The fourth edition of Leaves of Grass, published in 1867, contained much revision and rearrangement. Apart from the poems collected in Drum Taps, it contained eight new poems, and some poems had been omitted. In the late 1860s Whitman's work began to receive greater recognition. O'Connor's The Good Gray Poet and John Burroughs' Notes on Walt Whitman as Poet and Person (1867) were followed in 1868 by an expurgated English edition of Whitman's poems prepared by William Michael Rossetti, the English man of letters. During the remainder of his life Whitman received much encouragement from leading writers in England.
Whitman was ill in 1872, probably as a result of long-experienced emotional strains related to his sexual ambiguity; in January 1873 his first stroke left him partly paralyzed. By May he had recovered sufficiently to travel to his brother's home in Camden, N.J., where his mother was dying. Her subsequent death he called “the great cloud” of his life. He thereafter lived with his brother in Camden, and his post in the attorney general's office was terminated in 1874.
Whitman's health recovered sufficiently by 1879 for him to make a visit to the West. In 1881 James R. Osgood published a second Boston edition of Leaves of Grass, and the Society for the Suppression of Vice claimed it to be immoral. Because of a threatened prosecution, Osgood gave the plates to Whitman, who, after he had published an author's edition, found a new publisher, Rees Welsh of Philadelphia, who was shortly succeeded by David McKay. Leaves of Grass had now reached the form in which it was henceforth to be published. Newspaper publicity had created interest in the book, and it sold better than any previous edition. As a result, Whitman was able to buy a modest little cottage in Camden, where he spent the rest of his life. He had many new friends, among them Horace Traubel, who recorded his talk and wrote his biography. The Complete Poems and Prose was published in 1888, along with the eighth edition of Leaves of Grass. The ninth, or “authorized,” edition appeared in 1892, the year of Whitman's death.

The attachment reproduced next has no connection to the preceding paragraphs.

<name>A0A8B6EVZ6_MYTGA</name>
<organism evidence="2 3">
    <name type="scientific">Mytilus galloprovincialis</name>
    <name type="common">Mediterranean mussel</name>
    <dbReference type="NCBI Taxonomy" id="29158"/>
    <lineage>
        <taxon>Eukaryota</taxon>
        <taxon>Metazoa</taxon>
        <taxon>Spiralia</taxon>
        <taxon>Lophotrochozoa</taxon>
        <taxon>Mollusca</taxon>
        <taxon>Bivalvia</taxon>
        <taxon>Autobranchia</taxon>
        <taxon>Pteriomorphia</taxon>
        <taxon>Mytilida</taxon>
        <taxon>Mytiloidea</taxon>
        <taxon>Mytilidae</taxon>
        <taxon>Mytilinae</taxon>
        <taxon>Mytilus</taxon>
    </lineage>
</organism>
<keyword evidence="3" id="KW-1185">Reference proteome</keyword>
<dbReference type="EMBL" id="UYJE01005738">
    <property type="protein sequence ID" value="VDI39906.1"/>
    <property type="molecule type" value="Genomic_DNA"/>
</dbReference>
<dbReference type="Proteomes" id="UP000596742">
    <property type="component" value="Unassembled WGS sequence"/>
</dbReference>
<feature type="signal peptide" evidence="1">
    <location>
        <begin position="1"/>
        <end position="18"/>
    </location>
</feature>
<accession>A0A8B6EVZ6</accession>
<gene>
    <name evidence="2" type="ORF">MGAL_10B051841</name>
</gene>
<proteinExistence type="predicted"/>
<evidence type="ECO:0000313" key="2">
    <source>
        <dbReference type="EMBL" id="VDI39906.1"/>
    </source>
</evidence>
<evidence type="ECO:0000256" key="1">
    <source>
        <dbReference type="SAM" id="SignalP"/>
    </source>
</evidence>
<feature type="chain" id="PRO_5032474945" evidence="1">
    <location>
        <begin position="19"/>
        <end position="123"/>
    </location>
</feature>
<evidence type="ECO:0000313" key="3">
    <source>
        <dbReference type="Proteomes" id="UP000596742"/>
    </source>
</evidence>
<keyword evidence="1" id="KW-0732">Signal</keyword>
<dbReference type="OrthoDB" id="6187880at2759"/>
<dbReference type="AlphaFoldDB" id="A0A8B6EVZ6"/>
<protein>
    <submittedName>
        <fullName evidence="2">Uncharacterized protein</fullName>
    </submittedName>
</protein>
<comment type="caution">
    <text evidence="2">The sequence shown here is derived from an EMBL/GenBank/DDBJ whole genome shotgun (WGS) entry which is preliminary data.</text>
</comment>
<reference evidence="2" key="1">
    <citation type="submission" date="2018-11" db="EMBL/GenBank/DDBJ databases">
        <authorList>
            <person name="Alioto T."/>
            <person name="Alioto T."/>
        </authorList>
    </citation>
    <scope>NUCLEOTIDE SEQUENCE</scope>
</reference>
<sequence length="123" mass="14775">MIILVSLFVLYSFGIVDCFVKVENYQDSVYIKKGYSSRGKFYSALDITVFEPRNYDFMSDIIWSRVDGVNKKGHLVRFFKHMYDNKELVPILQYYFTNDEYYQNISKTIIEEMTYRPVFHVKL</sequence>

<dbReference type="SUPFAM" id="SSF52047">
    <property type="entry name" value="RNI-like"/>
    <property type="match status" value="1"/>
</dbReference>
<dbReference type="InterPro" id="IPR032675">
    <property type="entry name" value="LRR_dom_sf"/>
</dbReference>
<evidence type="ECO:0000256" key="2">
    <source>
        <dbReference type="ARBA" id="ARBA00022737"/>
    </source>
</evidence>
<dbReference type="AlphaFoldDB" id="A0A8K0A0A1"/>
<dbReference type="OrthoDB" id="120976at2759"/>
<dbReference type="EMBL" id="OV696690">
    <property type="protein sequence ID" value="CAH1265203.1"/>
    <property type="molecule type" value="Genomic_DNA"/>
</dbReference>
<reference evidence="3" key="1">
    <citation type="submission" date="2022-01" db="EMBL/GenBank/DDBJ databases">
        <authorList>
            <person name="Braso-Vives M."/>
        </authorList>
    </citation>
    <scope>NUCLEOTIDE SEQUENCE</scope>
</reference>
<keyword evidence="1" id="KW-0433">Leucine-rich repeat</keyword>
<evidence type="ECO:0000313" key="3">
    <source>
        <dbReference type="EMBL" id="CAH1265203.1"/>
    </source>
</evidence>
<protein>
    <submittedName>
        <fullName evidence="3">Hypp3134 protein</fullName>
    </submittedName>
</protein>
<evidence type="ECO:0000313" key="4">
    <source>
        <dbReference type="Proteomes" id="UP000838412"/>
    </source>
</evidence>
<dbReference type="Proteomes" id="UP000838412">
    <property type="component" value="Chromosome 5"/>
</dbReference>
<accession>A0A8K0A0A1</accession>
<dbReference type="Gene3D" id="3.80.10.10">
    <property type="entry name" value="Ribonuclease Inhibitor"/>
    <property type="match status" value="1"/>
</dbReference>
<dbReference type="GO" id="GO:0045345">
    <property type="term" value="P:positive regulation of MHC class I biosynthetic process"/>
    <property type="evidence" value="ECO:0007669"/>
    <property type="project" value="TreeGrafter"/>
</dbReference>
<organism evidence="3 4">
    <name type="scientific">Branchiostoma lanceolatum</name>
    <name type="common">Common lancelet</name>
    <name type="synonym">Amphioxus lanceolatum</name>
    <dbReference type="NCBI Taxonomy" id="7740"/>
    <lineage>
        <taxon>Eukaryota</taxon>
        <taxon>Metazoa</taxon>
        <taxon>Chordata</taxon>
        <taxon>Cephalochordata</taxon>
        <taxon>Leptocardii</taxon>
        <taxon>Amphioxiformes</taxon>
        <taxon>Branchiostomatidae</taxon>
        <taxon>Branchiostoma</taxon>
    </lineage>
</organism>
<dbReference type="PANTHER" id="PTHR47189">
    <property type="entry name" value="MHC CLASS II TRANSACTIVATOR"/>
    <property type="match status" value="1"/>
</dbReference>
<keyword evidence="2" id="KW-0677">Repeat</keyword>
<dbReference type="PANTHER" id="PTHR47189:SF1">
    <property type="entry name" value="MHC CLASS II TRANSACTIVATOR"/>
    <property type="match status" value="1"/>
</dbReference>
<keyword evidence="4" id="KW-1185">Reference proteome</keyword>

Leaves of Grass.
Walt Whitman is known primarily for Leaves of Grass, though his prose volume Specimen Days contains some fine realistic descriptions of Civil War scenes. But Leaves of Grass is actually more than one book. During Whitman's lifetime it went through nine editions, each with its own distinct virtues and faults. Whitman compared the finished book to a cathedral long under construction, and on another occasion to a tree, with its cumulative rings of growth. Both metaphors are misleading, however, because he did not construct his book unit by unit or by successive layers but constantly altered titles, diction, and even motifs and shifted poems—omitting, adding, separating, and combining. Beginning with the third edition (1860), he grouped the poems under such titles as “Chants Democratic,” “Enfans d'Adam” (later “Children of Adam”), “Calamus,” “Poems of Joy,” and “Sea-Drift.” Some of his later group titles were highly connotative, such as “Birds of Passage,” “By the Roadside,” “Autumn Rivulets,” “From Noon to Starry Night,” and “Songs of Parting,” suggesting a life allegory. But the poems were not arranged in order of composition, either within a particular group or from one group to another. After 1881 Whitman made no further shifts in groups or revisions of poems within the groups, merely adding the poems of “Sands at Seventy” and “Good-Bye My Fancy.”